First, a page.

European Union companies will be forced to apply for authorisation before exporting natural mineral waters to the UK in six months time, the Government has told Brussels.
The Telegraph first reported in February that ministers were considering the move, dubbed ‘water wars’, as a response to Brussels’s refusal to allow live UK shellfish imports.
The decision means that companies exporting brands such as Evian, Volvic, Perrier and St Pellegrino will face additional red tape.
Last year, about €114m (£98m) worth of mineral water was imported to the UK from the EU, according to the Eurostat agency.
Currently any water recognised as “natural mineral water” by an authority in an EU member state is automatically recognised in the UK.
From Jan 7, suppliers will have to have their water recognised by Food Standards Scotland, Defra or the Food Standards Agency, or be banned from Britain.
British mineral waters have had to apply for recognition in an EU member state before exporting to the bloc since Brexit took effect on Dec 31.
“All natural mineral waters which obtained their recognition in or by an EU member state will no longer be authorised for import into England as natural mineral waters,” George Eustice, the environment secretary, wrote to the European Commission.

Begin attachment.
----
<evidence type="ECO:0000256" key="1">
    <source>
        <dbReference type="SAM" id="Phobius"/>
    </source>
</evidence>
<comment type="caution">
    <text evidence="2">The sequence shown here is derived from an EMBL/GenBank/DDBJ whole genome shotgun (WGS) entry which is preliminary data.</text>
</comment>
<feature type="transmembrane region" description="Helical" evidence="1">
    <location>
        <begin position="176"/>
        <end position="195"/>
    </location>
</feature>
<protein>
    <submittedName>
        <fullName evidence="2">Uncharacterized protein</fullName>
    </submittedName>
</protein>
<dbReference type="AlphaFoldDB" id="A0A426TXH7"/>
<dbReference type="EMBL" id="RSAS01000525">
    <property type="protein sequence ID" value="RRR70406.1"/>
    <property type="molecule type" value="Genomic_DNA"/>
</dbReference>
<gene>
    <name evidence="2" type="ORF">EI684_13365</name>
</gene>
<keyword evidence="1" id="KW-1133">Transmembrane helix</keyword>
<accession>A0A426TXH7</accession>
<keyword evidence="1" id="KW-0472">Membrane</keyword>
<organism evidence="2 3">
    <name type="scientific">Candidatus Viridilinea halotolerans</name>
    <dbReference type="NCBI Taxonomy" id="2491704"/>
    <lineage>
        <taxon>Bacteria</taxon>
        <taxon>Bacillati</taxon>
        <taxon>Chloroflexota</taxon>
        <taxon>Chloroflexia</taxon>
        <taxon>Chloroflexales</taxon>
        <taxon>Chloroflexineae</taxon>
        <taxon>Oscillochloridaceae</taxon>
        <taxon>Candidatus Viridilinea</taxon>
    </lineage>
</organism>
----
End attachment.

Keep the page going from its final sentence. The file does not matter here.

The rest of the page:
“Unless they are recognised as such by a responsible authority of the United Kingdom with the exception of Northern Ireland.”
In Northern Ireland, which continues to follow some EU rules after Brexit to avoid a hard Irish border, natural mineral waters recognised by supervisors in EU countries can still be imported.
“The automatic recognition for EEA and EU Natural Mineral Waters will cease from 7 January 2022. This means that mineral water can still be sold in Great Britain, but producers will need to apply for recognition before that date,” a Defra spokesman said.
A commission spokesman said the EU executive had received the letter, which was sent shortly after Brussels agreed an extension to a grace period for British sausages in the Northern Ireland Protocol but had no further comment.
Secretary general of Natural Mineral Waters Europe, Patricia Fosselard, said: “Brexit has resulted in the EU-UK trade in natural mineral waters becoming increasingly complex for producers on both sides.”
A spokesman from the Natural Source Waters Association said: “Natural source water producers who import Natural Mineral Water to the UK are aware of the changes being introduced by Defra and the devolved governments, and are already working closely with them to ensure that there is no disruption in providing those Natural Mineral Waters to consumers in the UK”.